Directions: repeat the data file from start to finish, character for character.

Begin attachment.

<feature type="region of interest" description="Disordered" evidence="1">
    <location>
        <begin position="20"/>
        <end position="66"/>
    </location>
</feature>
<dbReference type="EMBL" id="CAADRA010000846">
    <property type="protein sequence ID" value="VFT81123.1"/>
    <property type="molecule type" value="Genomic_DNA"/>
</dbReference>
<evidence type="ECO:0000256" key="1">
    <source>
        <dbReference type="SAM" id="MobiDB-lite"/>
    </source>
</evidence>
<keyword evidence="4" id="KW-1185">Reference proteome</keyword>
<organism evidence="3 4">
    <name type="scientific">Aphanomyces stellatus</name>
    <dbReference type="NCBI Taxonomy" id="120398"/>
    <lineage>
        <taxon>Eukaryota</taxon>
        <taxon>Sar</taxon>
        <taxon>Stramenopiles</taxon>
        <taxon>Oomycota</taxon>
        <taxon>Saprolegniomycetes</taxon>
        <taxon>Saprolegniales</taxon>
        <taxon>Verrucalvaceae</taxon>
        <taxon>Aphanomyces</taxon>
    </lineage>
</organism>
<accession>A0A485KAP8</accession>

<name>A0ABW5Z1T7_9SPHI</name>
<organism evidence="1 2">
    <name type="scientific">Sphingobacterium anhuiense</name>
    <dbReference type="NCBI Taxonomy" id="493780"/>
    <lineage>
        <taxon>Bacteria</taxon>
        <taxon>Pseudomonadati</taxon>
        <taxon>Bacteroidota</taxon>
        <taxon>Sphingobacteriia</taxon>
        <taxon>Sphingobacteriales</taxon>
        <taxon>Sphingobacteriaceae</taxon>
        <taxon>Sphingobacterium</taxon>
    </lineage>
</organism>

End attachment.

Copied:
<feature type="region of interest" description="Disordered" evidence="1">
    <location>
        <begin position="20"/>
        <end position="66"/>
    </location>
</feature>
<dbReference type="EMBL" id="CAADRA010000846">
    <property type="protein sequence ID" value="VFT81123.1"/>
    <property type="molecule type" value="Genomic_DNA"/>
</dbReference>
<evidence type="ECO:0000256" key="1">
    <source>
        <dbReference type="SAM" id="MobiDB-lite"/>
    </source>
</evidence>
<keyword evidence="4" id="KW-1185">Reference proteome</keyword>
<organism evidence="3 4">
    <name type="scientific">Aphanomyces stellatus</name>
    <dbReference type="NCBI Taxonomy" id="120398"/>
    <lineage>
        <taxon>Eukaryota</taxon>
        <taxon>Sar</taxon>
        <taxon>Stramenopiles</taxon>
        <taxon>Oomycota</taxon>
        <taxon>Saprolegniomycetes</taxon>
        <taxon>Saprolegniales</taxon>
        <taxon>Verrucalvaceae</taxon>
        <taxon>Aphanomyces</taxon>
    </lineage>
</organism>
<accession>A0A485KAP8</accession>

<name>A0ABW5Z1T7_9SPHI</name>
<organism evidence="1 2">
    <name type="scientific">Sphingobacterium anhuiense</name>
    <dbReference type="NCBI Taxonomy" id="493780"/>
    <lineage>
        <taxon>Bacteria</taxon>
        <taxon>Pseudomonadati</taxon>
        <taxon>Bacteroidota</taxon>
        <taxon>Sphingobacteriia</taxon>
        <taxon>Sphingobacteriales</taxon>
        <taxon>Sphingobacteriaceae</taxon>
        <taxon>Sphingobacterium</taxon>
    </lineage>
</organism>